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[524] she was safe within our lines, or blown up, to prevent her falling into the hands of the enemy.

On two occasions I had given the Commander preparatory instructions relative to her destruction, thinking her time had come; but, still hopeful and persistent, he stuck to the work, and deserved to have met with greater success.

Every effort was made to get the Eastport off from what proved to be her final resting-place.

The gunboat Fort Hindman (whose commander has worked to save the Eastport with a zeal I never saw surpassed) succeeded, with her steam capstan, in moving her bow, but only enough to get into a worse position right across the channel, with a bed of logs under her, and from that place it seemed that no human power could move her. The Commander having admitted there seemed no hope of getting her off, unless we had time, and our rear protected, I gave the order to destroy her.

One ton of powder was placed in her in various positions, she was filled with such combustibles as we could procure, and at forty-five minutes past one P. M., April twenty-sixth, the Eastport was blown up, Lieutenant Commander Phelps applying the match, and being the last one to leave the vessel. He had barely time to reach the boat when the Eastport blew up, covering the boat with fragments of wood. Seven different explosions followed, and then the flames burst forth in every direction.

The vessel was completely destroyed — as perfect a wreck as ever was made by powder. She remains a troublesome obstruction, to block up the channel for some time to come. All stores, etc., were removed, and such parts of the machinery as could be made available by the rebels.

There was nothing but the iron plates left behind, which finally fell inside the hull. Some fell out-board, as the fire burnt away the wood to which they were attached, and will soon disappear under the sands.

I would have brought away every piece of iron, had I not been warned that I had over-staid my time.

Gangs of guerrillas began to hover on the left bank of the river, and just previous to blowing up the Eastport we were attacked by a heavy force on the right bank.

This vessel was lying tied to the bank, and I was backing out from the Eastport in the Hindman, to give the former a chance to blow up without injury to any one. The rebels selected this moment to make their attack, and rising suddenly from the bank opened on our little squadron with one thousand two hundred muskets, and then made a rush to board the Cricket.

The enemy, however, were properly met and repelled, and the Cricket, dropping out from the bank, opened on them with grape and canister; and with a heavy cross-fire from the two other vessels, the rebels were routed in five minutes. After this, we blew the Eastport up, and proceeded down the river.

We were not molested until we had gone about wenty miles, at a point above Cane River. When rounding the point, the vessels in close order, and ready for action, we descried a party of the enemy with artillery, on the right bank, and we immediately opened fire with our bow-guns. The enemy immediately returned it with a large number of cannon, eighteen in all, every shot of which struck this vessel.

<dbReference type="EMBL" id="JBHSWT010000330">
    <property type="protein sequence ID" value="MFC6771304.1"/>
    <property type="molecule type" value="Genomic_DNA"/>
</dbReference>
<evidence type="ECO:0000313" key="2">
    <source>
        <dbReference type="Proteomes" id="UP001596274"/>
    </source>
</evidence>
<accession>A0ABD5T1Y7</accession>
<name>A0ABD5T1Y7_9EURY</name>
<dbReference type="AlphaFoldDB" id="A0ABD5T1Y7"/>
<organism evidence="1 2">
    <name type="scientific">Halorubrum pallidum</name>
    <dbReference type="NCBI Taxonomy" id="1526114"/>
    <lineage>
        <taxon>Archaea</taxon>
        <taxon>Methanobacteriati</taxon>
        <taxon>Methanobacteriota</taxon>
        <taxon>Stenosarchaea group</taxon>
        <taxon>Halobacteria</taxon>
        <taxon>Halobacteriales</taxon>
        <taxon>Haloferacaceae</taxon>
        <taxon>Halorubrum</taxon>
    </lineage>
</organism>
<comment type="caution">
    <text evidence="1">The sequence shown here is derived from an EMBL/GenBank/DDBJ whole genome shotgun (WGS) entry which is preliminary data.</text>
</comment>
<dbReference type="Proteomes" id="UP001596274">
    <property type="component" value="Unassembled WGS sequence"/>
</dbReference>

The Captain (Acting Master H. H. Gorringe) gave orders to stop the engines, for the purpose of fighting the battery and covering the boats astern; I corrected this mistake, and got headway on the vessel again, but not soon enough to avoid the pelting shower of shot and shell which the enemy poured into us, every shot going through and through us, clearing all our decks in a moment.

Finding the guns not firing rapidly, I stepped on the gun-deck to see what was the matter. As I stepped down, the after-gun was struck with a shell and disabled, and every man at the gun killed and wounded. At the same moment the crew from the forward gun were swept away by a shell exploding, and the men were wounded in the fire-room, leaving only one man to fire up.

I made up a gun's crew from the contrabands, who fought the gun to the last moment. Finding that the engine did not move, I went into the engine-room and found the chief engineer killed, whose place was soon supplied by an assistant. I then went to the pilot-house, and found that a shot had gone through it and wounded one of the pilots. I took charge of the vessel, and as the battery was a very heavy one, I determined to pass it, which was done under the heaviest fire I ever witnessed.

I attempted to turn her head up-stream, to attack with our two bow-guns, the only guns left; but as this was impracticable, I let her drift down around the point, and shelled the enemy's batteries in the rear. This disturbed them for a moment, and enabled the light-draught Juliet and pump-boat Champion, lashed together, to escape from under the bank, where they had drifted.

The Juliet had her steam-pipe cut and became disabled, having drifted clear from under the guns of the enemy and close into the bank, where the guns could not be depressed to reach them, and from whence the Champion towed her in safety, when the Hindman opened her batteries, and this vessel was firing into the rear of the enemy's batteries.

Seeing that the Hindman did not pass the batteries, the Juliet disabled, and that one of the pump-boats had her boiler exploded by a shot, I ran down to a point three or four miles below, where I had ordered two irod-clads to be ready to meet me in case of emergency.

Unfortunately, I ran on shore a short time after passing the batteries, and remained there three hours, took fire in the mean time from the explosion of some cartridges, the box containing which had been struck by the enemy's shot. It was after dark when I reached the appointed place, where I found the Osage lying opposite a field-battery of the enemy, which they had been shelling throughout the day.

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